The idealistic Puritan revolution of course failed (which is what so upset Milton and those who fought for it) and a more capitalistic ethos came into being with Charles II and the Restoration. Modern day capitalists also see themselves somewhat idealistically and not as supporters of Mammon, perhaps because they took on some 'socialistic' ideas after the Restoration. What Tawney and others essentially found was that what we call the 'puritan work ethic' (which started with the Reformation) of hard work, discipline and moral behaviour, produces wealth. The Puritans of Milton's day tried to find ways of distributing that wealth more fairly and in an ethical way, according to the scriptures. They failed and we have been trying to find ways of doing this ever since - in communist Russia and socialist Europe (including post WWII Britain) a la Marx: 'from each according to his ability, to each according to his needs'.

The Tawney quote you cite illustrates the Puritan attitude towards charity. Since they believed that God would reward hard work and a moral life, they believed that those who failed and thus needed charity, were immoral. This was one of the harsh beliefs which brought them into disrepute but I would not call it capitalistic, more moralistic. As Tawney wrote: 'A puritan is a person who pours righteous indignation into the wrong things'. (Modern writers have compared Puritanism with the Taliban!)


message 36: by [deleted user] (last edited Jun 22, 2010 12:47PM) (new)

Re Madge above:

Well I was going to write something claiming that the rise of individualism with its twinned aspects of Protestantism and Capitalism is inherently anti-socialistic in both a political and economic sense which is pretty defensible. This is basically Tawney's position.

But then I was going to claim that the medieval feudal network of mutual obligations and overarching authority of the church and its annointed kings, which Milton and the Reformation replaced with individual self determination, provided a social fabric that limited individual accumulation of wealth and therefore social inequality,i.e. something close to economic socialism. But that is, of course, pure bunk.

The truth is that power and wealth concentrate in the hands of a priveleged elite and always have. The Puritans and other early proto-capitalists just diverted the stream into other pockets than the Church and the aristocracy. Idealists like Milton and Marx are historically poignant characters to me. They can so clearly see the problems they want to fix, but their solutions keep hoping people's behavior will somehow auto-correct.

"Capitalism is the astounding belief that the most wickedest of men will do the most wickedest of things for the greatest good of everyone."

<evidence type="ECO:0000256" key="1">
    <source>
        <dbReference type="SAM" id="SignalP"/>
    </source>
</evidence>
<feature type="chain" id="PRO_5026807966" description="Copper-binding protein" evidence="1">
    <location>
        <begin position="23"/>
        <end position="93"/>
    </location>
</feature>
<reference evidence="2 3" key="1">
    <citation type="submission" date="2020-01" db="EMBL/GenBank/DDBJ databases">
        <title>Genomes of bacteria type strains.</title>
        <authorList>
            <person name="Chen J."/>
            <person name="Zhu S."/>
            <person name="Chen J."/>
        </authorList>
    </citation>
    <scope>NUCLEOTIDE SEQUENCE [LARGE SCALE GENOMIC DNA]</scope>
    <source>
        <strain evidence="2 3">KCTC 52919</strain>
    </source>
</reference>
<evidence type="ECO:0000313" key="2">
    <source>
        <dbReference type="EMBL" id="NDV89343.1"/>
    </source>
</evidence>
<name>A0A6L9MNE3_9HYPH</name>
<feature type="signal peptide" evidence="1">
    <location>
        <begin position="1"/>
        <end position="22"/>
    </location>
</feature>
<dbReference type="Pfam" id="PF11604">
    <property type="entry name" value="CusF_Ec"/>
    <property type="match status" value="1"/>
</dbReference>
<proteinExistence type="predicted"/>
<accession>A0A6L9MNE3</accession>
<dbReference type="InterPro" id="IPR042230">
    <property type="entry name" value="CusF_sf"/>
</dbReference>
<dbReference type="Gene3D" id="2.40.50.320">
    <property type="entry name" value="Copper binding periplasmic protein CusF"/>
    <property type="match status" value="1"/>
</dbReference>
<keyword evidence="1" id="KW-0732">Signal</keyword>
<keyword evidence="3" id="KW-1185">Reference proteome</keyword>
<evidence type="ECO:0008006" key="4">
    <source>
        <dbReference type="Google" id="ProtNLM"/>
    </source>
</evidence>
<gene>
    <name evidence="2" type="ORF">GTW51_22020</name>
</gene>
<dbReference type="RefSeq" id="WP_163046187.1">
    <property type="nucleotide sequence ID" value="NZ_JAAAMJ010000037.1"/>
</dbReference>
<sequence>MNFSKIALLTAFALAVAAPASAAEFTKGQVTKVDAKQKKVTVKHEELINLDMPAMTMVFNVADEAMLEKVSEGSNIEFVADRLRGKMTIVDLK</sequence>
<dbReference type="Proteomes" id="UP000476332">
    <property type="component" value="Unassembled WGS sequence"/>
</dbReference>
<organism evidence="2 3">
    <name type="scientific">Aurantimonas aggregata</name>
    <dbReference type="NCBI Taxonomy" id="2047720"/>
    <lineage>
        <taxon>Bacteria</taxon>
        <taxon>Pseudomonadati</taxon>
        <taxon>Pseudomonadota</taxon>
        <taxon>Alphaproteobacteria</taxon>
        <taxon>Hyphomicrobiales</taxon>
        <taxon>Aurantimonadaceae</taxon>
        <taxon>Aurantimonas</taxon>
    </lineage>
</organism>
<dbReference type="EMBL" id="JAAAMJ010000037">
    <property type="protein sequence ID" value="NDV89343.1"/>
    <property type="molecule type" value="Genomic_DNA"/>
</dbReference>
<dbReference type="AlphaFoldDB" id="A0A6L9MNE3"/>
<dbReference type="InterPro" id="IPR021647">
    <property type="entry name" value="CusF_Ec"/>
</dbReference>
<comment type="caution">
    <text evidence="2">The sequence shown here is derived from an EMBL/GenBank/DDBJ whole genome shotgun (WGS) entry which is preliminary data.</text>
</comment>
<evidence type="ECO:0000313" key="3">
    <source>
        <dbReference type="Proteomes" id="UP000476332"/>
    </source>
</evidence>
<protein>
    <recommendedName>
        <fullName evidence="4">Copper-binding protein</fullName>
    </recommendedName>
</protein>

— John Maynard Keynes


message 37: by MadgeUK (last edited Jun 22, 2010 01:59PM) (new)

MadgeUK Thanks Kate, I appreciate what you are saying here. However, Tawney wasn't analysing Milton's times and what happened during the Civil War, he was looking at the Reformation and Protestantism overall from a socialist p.o.v. I am trying to look at the Civil War and the effect that Puritan/New Model Army ideas (however misguided they were) had on Milton and PL.

The fact that 'power and wealth [are concentrated:] in the hands of a privileged elite' has never stopped people like Milton, Marx and dozens of others trying to change that concentration - I suppose some might also put Jesus into this category. Christian Socialists over here certainly do. Milton and Cromwell's Puritans tried and failed but I do not think we should castigate them for trying because quite a lot of good by the way of changed ideas resulted from their trying, just as some good has come out of Marxist ideology. Redistribution of wealth has happened; we do now routinely tax the rich to help the poor, there is more equality, liberty and religious tolerance etc etc. Untrammelled, 'wicked', capitalism has been tamed by socialistic thinking which, in England at least, stemmed from some of the ideas which came out of the Putney Debates.Even the American Constitution's ideas about equality and liberty can be seen to reflect those same ideas, brought over by the Puritan Fathers, Winthrop et al. Moreover, Obama is being called a 'Bolshevik' for redistributing wealth by way of Health Care:):). Nil desperandum:)


message 38: by [deleted user] (new)

I understand your distinction, but this got detoured off into socio-economics by that Mammon thread in the discussion of book 2. Sorry about that.


message 39: by Everyman (new)

Everyman | 7718 comments Zeke wrote: "@E-man: I can't find the link to the article about the Quakers to cite it, but my feeling on reading it was that initially Fox was conflicted because he supported the aims of the revolution. If Cro..."

I'm not sure whether going into this in more detail would be of much interest to the rest of the group, or even whether you've moved past it while I was away. I would have to go back to some of the original sources (Fox's Journal, Barbour's Early Quaker Writings, maybe Barclay's Apology) to see; normally I would go to Braithwaite's The Beginnings of Quakerism on a question such as the origin and development of the peace testimony, but if as you suggest there was some revisionism going on, Braithwaite might have been part of, or succumbed to, it.


message 40: by Everyman (new)

Everyman | 7718 comments Zeke wrote: "Hill writes that 'there can be no doubt that Fox had not committed himself to pacifism before the Restoratian' but after the Restoratian some leading Quakers revised their position following the introduction of the 'peace principle' in 1661 and documents which advocated joining the Army or endorsing war were destroyed or subsequently edited. "